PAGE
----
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GEORGE D. PARKER

 

 

            The citrus industry of California and, in fact, wherever citrus fruits are grown, is vastly indebted to the inventive genius of the late George D. Parker of Riverside, who created and manufactured the box-making machine which has become absolutely indispensable to individuals and corporations engaged in the growing of citrus fruits.

            Mr. Parker was a native son of the state of California, his birth having occurred at Mariposa on February 2, 1870. He was a son of Robert and Henrietta (Patterson) Parker. The former parent was born in the Dominion of Canada, of English descent, and came to California in the 1868. His wife was also a Canadian by birth.

            When George D. Parker was only two years of age, his parents moved to Orange county, California, and here he grew up and received a public school education. After school hours he was employed in farm and orchard work near his home and elsewhere, and so continued until he was about twenty-five years of age. During this interval it was natural that he should become thoroughly familiar with the fruit industry, and about 1900 he began to develop his first box-making machine. After working around his uncle’s ranch in Washington for three years, he returned to California, where he took over the management and care of Doctor Sterling’s orange orchards in the highland district near Redlands, and here began the invention and perfection of his first box machine. As noted in detail in a subsequent paragraph, Mr. Parker was married in 1900 and brought his bride to Riverside, there to establish his home and finish the automatic box-making machine.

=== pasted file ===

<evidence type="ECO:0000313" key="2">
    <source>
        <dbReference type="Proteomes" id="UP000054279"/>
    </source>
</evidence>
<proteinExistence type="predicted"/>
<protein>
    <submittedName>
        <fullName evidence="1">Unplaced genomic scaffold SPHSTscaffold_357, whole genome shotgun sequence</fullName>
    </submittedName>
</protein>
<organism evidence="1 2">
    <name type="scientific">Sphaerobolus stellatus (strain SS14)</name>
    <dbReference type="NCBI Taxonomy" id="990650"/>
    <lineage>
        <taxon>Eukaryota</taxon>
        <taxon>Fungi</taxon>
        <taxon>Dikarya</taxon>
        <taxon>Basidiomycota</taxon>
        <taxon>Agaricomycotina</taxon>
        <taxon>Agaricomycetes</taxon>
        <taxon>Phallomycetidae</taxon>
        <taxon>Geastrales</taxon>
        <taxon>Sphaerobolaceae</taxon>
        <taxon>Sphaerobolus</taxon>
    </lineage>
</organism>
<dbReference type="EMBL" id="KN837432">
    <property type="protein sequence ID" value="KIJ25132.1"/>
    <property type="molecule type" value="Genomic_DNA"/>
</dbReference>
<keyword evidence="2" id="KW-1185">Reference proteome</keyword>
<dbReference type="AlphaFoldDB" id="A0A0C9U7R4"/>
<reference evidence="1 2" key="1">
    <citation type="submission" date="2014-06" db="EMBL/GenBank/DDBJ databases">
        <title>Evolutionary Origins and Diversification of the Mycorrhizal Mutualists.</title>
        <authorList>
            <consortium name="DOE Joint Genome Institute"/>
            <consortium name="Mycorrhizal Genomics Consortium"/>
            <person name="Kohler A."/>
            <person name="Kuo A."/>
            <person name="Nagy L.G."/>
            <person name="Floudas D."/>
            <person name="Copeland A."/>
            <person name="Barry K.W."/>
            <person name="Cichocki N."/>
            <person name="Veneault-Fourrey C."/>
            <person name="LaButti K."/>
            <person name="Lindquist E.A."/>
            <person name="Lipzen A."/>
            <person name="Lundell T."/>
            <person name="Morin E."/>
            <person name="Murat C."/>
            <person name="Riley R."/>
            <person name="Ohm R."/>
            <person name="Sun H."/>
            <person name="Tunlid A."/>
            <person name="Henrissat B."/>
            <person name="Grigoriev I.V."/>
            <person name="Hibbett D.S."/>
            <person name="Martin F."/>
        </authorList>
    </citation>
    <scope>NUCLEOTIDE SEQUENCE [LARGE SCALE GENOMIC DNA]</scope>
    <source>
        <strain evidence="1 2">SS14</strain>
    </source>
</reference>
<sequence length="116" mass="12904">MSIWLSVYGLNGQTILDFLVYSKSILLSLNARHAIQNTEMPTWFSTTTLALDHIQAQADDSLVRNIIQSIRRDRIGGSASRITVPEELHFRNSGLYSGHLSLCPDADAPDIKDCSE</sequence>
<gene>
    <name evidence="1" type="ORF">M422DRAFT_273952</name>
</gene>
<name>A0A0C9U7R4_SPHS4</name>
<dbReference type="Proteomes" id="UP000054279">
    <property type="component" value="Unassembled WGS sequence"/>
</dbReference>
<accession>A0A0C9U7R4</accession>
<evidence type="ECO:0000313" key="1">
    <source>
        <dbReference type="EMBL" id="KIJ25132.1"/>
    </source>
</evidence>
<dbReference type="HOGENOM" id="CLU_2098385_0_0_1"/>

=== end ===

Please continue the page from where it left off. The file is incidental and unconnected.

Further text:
The special feature of this machine is its automatic operation. It was the first machine ever made which would handle the box stock, assembling it to fit and form the box, as well as driving the nails. The advent of this machine meant much to the orange trade. The first completed machine was sold to the Riverside Heights Packing House, No. 10. For some years, Mr. Parker did some of his experimenting and some of his manufacturing in the Stoner Iron Works plant on Eighth street. It was afterwards sold to Mr. Landwehr and became the Riverside Foundry & Machine Works, and later, in 1909, Mr. Parker purchased all of the other interests in the plant and became sole owner, the name being changed to the Parker Machine Works.

            In this location, Mr. Parker continued to work and perfect his invention, and at the time of the World’s Fair in San Francisco he exhibited his automatic box-making machine, also his universal box machine, which was a larger mechanism which operated automatically and manufactured boxes at the rate of eighteen per minute. These machines attracted much attention among the thousands of visitors, and especially among those who were interested in citrus fruit culture. Mr. Parker was awarded gold medals for the quality of his exhibition and the advertising worth of placing his work before the people was of tremendous value. The one large machine which was there exhibited is now, after thirty years, still making boxes in Watsonville, California.

            After the completion of his invention of the automatic box-making machines, Mr. Parker continued in his inspired work of inventing. He acquired many patents, including those on automatic nailing machines, on fruit separators, fruit sizers, fruit dryers, presses, fruit weighers, conveying systems, box emptying and elevating machines, combined elevators and conveyors, and pasting machines. It may be said that by 1920 there was not a carload of fruit shipped from California or Florida which did not pay tribute to Mr. Parker through the agency of his devices.